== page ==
Ninja Assault - PS2 - Review
I'll get back to the game's length a little later in the review. This game isn't bad at all, it's just so ridiculously short that it's not worth buying. But it does have enough redeeming qualities that make it worth renting or playing in the arcade. Therefore I will concentrate on the better aspects first,
I'm willing to bet that most gamers have never played Ninja Assault before. Some of you probably didn't even know it existed until this review appeared on our site. If you've played a light-gun shooter before, then you already know what to expect from Ninja Assault: more of the same. There is no innovation here, just faster-paced gun-slinging action that'll give your index finger a solid workout. Enemies consist of evil Ninja-like creatures that will stop at nothing to ensure that you insert your whole wallet into the arcade machine. Of course, at home you don't have to worry about that sort of thing, but the game is exactly the same. The difficulty can be altered, making it harder or easier, depending on your preference.
Ninja Assault can be purchased with or without the GunCon 2 (Namco's proprietary light-gun controller). The difference in price is minimal -- $60 for the game and the gun, $50 for just the game. Why anyone would want to buy the game separately is beyond me, especially when that's the only way to acquire a GunCon 2. Even if you already have a GunCon 2 from one of Namco's other PS2 shooters, I'd still recommend that you get another so that you and a friend can enjoy the gun-firing action of Ninja Assault together. Without two guns, one person must use the standard Dual-Shock 2 controller, while the other gets the fancy light-gun.
Although not as fun to play without the GunCon 2, shooting fans will be pleased to know that Namco has greatly refined the analog control by adding an intuitive lock-on feature that automatically targets the nearest enemy. It sounds small and insignificant, but the lock-on feature has made Ninja Assault much more enjoyable. You still have full control over the crosshairs, and can move them around at a nice, speedy pace. The thing is, Ninja Assault's enemies move much faster than your typical House of the Dead zombie. Normally, killing every foe would be an excruciatingly difficult task. With the lock-on feature, all you have to do is move the crosshairs over the nearest enemy and fire away! The game automatically switches to the next target once the first one is dead. While battling fast-moving bosses, the lock-on feature makes it easy to shoot those hard-to-reach areas, most of which would have been next to impossible to hit otherwise.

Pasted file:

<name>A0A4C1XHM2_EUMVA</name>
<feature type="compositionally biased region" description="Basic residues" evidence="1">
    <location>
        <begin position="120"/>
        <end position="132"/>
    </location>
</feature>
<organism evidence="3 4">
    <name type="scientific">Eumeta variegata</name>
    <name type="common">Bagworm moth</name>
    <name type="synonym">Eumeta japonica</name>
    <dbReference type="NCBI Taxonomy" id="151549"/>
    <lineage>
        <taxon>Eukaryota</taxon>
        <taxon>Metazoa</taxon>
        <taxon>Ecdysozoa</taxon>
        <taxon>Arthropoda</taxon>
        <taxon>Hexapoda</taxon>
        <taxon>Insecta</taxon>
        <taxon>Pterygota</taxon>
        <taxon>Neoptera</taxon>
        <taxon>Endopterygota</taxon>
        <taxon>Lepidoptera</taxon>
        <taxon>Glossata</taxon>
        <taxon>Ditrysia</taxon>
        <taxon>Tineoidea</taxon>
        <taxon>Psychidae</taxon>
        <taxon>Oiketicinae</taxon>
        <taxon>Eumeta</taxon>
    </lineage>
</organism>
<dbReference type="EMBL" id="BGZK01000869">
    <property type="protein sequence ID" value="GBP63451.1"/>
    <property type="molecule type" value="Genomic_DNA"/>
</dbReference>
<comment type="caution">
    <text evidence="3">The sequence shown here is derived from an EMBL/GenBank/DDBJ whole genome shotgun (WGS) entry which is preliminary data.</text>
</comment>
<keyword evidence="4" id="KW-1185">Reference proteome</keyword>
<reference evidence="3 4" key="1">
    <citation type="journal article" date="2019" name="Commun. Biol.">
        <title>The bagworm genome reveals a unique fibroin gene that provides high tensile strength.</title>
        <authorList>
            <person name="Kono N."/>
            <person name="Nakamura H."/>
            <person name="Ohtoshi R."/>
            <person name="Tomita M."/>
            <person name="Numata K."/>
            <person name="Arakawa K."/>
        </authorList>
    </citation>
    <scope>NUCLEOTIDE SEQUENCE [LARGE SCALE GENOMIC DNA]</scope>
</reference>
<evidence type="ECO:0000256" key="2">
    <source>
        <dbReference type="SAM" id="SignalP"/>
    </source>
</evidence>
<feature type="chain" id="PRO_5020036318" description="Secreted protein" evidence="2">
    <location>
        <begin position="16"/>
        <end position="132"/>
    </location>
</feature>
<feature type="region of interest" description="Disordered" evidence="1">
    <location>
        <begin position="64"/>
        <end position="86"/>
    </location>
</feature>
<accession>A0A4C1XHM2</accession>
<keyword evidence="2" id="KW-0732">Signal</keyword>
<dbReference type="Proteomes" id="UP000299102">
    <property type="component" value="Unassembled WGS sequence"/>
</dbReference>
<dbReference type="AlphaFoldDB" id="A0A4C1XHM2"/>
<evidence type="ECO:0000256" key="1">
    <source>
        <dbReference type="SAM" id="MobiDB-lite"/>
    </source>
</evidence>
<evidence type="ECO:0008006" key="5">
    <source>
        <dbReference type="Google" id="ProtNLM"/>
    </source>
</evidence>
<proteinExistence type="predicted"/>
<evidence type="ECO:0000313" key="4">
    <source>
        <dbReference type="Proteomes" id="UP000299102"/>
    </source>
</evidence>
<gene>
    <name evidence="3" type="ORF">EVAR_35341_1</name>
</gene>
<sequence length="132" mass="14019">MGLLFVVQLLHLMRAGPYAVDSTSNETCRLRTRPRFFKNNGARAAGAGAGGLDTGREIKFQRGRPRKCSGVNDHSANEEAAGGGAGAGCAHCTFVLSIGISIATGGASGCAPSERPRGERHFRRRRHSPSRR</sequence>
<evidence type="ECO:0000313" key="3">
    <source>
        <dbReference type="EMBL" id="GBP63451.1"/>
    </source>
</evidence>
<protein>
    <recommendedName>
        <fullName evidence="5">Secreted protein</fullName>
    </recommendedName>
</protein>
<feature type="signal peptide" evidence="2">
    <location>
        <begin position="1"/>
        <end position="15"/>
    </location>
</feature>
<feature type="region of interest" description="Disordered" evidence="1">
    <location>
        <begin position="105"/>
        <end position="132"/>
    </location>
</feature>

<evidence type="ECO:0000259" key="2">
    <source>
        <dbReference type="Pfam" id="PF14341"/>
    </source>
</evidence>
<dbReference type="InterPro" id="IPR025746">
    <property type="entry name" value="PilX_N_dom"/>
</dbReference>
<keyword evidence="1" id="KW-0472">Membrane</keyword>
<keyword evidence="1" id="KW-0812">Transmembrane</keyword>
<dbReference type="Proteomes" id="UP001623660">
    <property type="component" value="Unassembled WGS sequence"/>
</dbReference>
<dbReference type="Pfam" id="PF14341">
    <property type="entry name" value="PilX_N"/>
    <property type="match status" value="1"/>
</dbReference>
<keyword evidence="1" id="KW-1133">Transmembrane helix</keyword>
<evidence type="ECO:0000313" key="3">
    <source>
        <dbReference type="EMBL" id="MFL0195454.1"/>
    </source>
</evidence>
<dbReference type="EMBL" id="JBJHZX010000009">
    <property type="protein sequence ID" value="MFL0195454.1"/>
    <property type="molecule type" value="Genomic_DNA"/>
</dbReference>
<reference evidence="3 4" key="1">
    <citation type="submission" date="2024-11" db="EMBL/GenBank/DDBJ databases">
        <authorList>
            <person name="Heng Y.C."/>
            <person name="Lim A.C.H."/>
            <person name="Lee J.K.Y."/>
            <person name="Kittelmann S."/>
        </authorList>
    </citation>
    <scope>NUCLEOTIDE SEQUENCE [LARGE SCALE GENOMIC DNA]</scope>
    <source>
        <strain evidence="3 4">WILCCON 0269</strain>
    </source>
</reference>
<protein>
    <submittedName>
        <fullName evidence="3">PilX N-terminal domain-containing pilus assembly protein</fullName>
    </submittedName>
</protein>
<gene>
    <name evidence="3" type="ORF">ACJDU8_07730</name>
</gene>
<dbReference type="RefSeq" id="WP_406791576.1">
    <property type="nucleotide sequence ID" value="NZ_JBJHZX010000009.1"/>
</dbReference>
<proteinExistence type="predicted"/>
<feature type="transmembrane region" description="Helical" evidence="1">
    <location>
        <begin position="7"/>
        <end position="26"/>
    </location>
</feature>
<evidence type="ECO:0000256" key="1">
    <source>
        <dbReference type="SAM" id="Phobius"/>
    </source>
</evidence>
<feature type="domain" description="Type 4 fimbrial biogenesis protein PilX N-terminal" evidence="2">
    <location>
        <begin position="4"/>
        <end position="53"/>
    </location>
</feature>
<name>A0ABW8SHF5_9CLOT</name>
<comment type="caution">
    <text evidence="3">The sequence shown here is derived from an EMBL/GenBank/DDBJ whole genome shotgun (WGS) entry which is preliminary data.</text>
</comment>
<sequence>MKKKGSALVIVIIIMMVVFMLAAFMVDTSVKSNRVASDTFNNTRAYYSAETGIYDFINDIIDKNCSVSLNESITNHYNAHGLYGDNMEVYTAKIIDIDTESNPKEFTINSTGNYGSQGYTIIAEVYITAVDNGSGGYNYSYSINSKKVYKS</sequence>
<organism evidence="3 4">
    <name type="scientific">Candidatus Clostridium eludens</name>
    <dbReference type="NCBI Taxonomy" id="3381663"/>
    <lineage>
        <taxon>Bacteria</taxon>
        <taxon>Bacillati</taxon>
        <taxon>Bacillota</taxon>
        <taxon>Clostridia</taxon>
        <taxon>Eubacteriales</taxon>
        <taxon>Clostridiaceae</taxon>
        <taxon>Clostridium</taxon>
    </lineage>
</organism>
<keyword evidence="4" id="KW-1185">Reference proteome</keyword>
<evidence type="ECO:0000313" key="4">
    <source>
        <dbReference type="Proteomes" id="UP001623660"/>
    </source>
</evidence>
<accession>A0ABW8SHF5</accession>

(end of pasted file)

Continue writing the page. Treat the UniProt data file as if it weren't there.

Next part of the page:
The downside to the lock-on feature is -- yep, you guessed it -- it makes the game easier. A LOT easier. Without it, it would have been too hard, and not nearly as fun, but with it, you'll exit the game almost as fast as you came. Beating it won't take you more than 60 minutes, and that's only if you procrastinate or play through it on a higher difficulty level. The lower the difficulty level is, and the more continues that you have, the sooner the game will end. New scenarios will be opened up upon the game's completion, but they're nothing more than rehashed variations of the arcade mode's levels. There's a level select/time attack mode that can be unlocked, among other mini-games, but none of these add to the game's value. None of them are spectacular enough to make you stop and think, "Wow, this game is worth $59.99." For that price, you'd be better off going to the arcade. There you'd get a bigger screen, a bigger gun and you wouldn't have to worry about what to do with the game when it ends.
Ninja Assault's most redeeming quality is also its worst enemy. The gameplay is good, fast and fun, but it ends almost immediately after it begins. Truth be told, the so-called "bonuses" are nothing more than a collection of rehashed stages from the arcade mode. If this game had been longer, it would have been worthy of a much higher score.
PlayStation 2 graphics, these are not. Ninja Assault was not developed with the PS2 in mind. I'm not sure what type of hardware was used to power the arcade version, but the washed-out backgrounds, weak-looking characters and blocky environments make Ninja Assault one of the least visually impressive games of the year.
Ninja Assault's sound is a usual mix of gunshots, monster-like noises and average music.
By most accounts, Ninja Assault is easy, but if you tried to beat the game on its hardest difficulty level, you most certainly wouldn't succeed. It'd take a lot of practice to master that one.
You know how some people seem like they're not all there? You talk to them, and the things they say don't make much sense; their sentences aren't complete and they don't always sound very logical. That's kind of what it feels like to play Ninja Assault. In many ways it's this great person--er, game, but there is so much missing from it that it makes you wonder if the game was dropped on its head a lot as a child.
Two people can blast their way through the game simultaneously, making this a fun way to kill an hour or two on a boring weekend.
No one should be expected to buy a game that takes an hour to beat. I understand that the developers wanted to bring Ninja Assault home to PS2, making it available to a much wider audience. And I'm sure that there are some diehard light-gun fans who will be thrilled to own the game, even if they don't play it very much. But there's a certain level of gameplay standards that have to be met before a game is truly worth purchasing. Not much can be expected from arcade shooters, all of which are intended to be short games. At $1.00 a game, that's acceptable. At $60 for the whole enchilada, it's hardly worth adding to your Christmas wish list.